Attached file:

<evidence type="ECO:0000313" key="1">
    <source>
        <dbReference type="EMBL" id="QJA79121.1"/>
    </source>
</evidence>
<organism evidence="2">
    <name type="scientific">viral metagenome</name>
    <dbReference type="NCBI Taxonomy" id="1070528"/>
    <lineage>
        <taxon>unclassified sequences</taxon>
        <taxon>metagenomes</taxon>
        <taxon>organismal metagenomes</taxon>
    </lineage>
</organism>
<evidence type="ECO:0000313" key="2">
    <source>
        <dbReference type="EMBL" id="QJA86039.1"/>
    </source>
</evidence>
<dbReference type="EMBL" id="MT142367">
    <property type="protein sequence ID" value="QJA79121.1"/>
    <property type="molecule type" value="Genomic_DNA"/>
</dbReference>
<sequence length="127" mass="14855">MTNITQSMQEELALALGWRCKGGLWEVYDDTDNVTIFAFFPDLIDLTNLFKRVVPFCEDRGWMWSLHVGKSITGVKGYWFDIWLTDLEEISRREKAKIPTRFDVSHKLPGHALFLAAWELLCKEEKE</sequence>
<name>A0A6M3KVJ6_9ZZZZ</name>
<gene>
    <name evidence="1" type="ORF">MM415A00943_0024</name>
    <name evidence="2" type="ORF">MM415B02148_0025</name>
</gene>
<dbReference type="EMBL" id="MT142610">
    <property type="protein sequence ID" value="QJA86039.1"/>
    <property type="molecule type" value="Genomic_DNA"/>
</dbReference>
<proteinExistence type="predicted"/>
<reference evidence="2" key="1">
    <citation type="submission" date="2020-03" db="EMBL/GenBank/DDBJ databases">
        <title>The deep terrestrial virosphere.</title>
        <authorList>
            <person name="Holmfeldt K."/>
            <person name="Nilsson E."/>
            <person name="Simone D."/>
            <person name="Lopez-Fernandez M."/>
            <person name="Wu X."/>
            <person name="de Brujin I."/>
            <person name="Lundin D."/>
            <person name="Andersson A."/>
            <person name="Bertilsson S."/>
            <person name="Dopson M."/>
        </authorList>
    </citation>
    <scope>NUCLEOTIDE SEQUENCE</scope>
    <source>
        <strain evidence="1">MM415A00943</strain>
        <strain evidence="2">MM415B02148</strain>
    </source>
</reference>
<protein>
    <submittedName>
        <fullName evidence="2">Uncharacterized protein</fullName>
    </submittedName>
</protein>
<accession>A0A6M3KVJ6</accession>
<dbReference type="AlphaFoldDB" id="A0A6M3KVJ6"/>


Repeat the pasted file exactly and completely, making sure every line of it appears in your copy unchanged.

<evidence type="ECO:0000313" key="1">
    <source>
        <dbReference type="EMBL" id="QJA79121.1"/>
    </source>
</evidence>
<organism evidence="2">
    <name type="scientific">viral metagenome</name>
    <dbReference type="NCBI Taxonomy" id="1070528"/>
    <lineage>
        <taxon>unclassified sequences</taxon>
        <taxon>metagenomes</taxon>
        <taxon>organismal metagenomes</taxon>
    </lineage>
</organism>
<evidence type="ECO:0000313" key="2">
    <source>
        <dbReference type="EMBL" id="QJA86039.1"/>
    </source>
</evidence>
<dbReference type="EMBL" id="MT142367">
    <property type="protein sequence ID" value="QJA79121.1"/>
    <property type="molecule type" value="Genomic_DNA"/>
</dbReference>
<sequence length="127" mass="14855">MTNITQSMQEELALALGWRCKGGLWEVYDDTDNVTIFAFFPDLIDLTNLFKRVVPFCEDRGWMWSLHVGKSITGVKGYWFDIWLTDLEEISRREKAKIPTRFDVSHKLPGHALFLAAWELLCKEEKE</sequence>
<name>A0A6M3KVJ6_9ZZZZ</name>
<gene>
    <name evidence="1" type="ORF">MM415A00943_0024</name>
    <name evidence="2" type="ORF">MM415B02148_0025</name>
</gene>
<dbReference type="EMBL" id="MT142610">
    <property type="protein sequence ID" value="QJA86039.1"/>
    <property type="molecule type" value="Genomic_DNA"/>
</dbReference>
<proteinExistence type="predicted"/>
<reference evidence="2" key="1">
    <citation type="submission" date="2020-03" db="EMBL/GenBank/DDBJ databases">
        <title>The deep terrestrial virosphere.</title>
        <authorList>
            <person name="Holmfeldt K."/>
            <person name="Nilsson E."/>
            <person name="Simone D."/>
            <person name="Lopez-Fernandez M."/>
            <person name="Wu X."/>
            <person name="de Brujin I."/>
            <person name="Lundin D."/>
            <person name="Andersson A."/>
            <person name="Bertilsson S."/>
            <person name="Dopson M."/>
        </authorList>
    </citation>
    <scope>NUCLEOTIDE SEQUENCE</scope>
    <source>
        <strain evidence="1">MM415A00943</strain>
        <strain evidence="2">MM415B02148</strain>
    </source>
</reference>
<protein>
    <submittedName>
        <fullName evidence="2">Uncharacterized protein</fullName>
    </submittedName>
</protein>
<accession>A0A6M3KVJ6</accession>
<dbReference type="AlphaFoldDB" id="A0A6M3KVJ6"/>